Miscellaneous Questions

Duke of Lancaster

Is the Queen "duke of Lancaster"?  The duchy's web site seems to think so.

Brief history of the honor of Lancaster

The first earl of Lancaster was Edmund Plantagenet (d. 1297), younger son of Henry III, earl of Leicester since 1265 and earl of Derby since 1266.  He  was granted the honor, county, castle and town of Lancaster on June 30, 1267.   He was succeeded by his son Thomas (beheaded for treason in 1322).  Thomas's brother Henry (d. 1345) was restored in 1327 to the earldoms of Lancaster and Leicester, and was succeeded by his son Henry (d. 1361), who was created duke of Lancaster by chater of March 6, 1351.  He died without male heirs and his dukedom became extinct; the barony of Lancaster, created by writ of summons of 1299, fell in abeyance between his daughters Blanche and Mathilda.  Mathilda died without issue the following year and all the estates fell to Blanche, who married John of Gaunt, son of king Edward III.

John of Gaunt was created on Nov 13, 1362 duke of Lancaster.  Blanche died in 1369, having given birth to Henry of Bolingbroke. John of Gaunt remarried in 1371 with Constance, daughter of Pedro king of Castille and Leon, and he bore for a while the title of king of Castille and Leon.  He died on Feb. 3. 1399. King Richard II seized the inheritance from the duke's son Henry of Bolingbroke, then in exile in Paris.  Henry returned to England, ostensibly to claim his inheritance, but eventually deposed Richard II and became himself king Henry IV (so proclaimed in Parliament on September 30, 1399).  Henry IV's son Henry of Monmouth (b. 1387) was created Prince of Wales, Duke of Cornwall, and Earl of Chester on October 15, 1399.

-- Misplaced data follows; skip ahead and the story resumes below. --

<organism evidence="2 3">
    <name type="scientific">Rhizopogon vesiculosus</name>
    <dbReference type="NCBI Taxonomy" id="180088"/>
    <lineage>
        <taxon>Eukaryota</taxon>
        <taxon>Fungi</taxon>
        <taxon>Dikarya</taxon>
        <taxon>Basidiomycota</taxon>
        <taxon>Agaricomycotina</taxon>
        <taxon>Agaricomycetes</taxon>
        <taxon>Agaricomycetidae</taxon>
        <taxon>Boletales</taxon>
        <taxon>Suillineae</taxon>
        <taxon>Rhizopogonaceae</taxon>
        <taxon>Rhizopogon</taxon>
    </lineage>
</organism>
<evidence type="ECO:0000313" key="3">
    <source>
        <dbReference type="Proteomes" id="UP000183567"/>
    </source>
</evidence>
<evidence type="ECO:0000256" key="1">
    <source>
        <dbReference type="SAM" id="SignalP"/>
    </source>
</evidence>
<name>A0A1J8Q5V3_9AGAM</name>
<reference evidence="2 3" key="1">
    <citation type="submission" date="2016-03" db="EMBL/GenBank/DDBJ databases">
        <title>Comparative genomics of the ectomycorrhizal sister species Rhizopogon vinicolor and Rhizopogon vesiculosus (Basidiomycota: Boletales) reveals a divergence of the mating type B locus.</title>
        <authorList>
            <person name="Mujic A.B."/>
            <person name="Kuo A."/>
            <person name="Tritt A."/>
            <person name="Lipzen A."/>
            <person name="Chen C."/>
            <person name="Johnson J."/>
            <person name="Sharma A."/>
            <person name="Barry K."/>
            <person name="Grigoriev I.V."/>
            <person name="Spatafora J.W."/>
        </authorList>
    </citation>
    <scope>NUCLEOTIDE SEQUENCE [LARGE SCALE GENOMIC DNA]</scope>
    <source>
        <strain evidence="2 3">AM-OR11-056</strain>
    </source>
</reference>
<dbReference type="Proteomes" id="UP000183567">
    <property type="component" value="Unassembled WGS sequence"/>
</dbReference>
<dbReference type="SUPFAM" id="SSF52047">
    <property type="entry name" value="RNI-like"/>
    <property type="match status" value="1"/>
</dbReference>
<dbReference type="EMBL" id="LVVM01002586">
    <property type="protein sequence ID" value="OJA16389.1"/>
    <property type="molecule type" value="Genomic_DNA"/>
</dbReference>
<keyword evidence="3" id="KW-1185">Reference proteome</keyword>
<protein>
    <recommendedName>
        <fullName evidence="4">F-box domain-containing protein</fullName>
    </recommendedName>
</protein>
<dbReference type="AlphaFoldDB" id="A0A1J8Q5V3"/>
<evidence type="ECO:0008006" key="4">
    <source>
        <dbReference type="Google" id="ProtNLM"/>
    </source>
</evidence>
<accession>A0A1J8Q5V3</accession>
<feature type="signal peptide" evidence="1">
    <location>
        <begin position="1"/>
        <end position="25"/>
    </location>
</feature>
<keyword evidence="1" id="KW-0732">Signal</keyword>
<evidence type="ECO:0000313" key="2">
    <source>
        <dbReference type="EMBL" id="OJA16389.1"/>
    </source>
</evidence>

One of Henry IV's first acts was to prevent the merger of his Lancaster inheritance with the crown estates.  On Nov. 10, 1399, the following took place in Parliament (Rotuli Parliamentorum 3:428):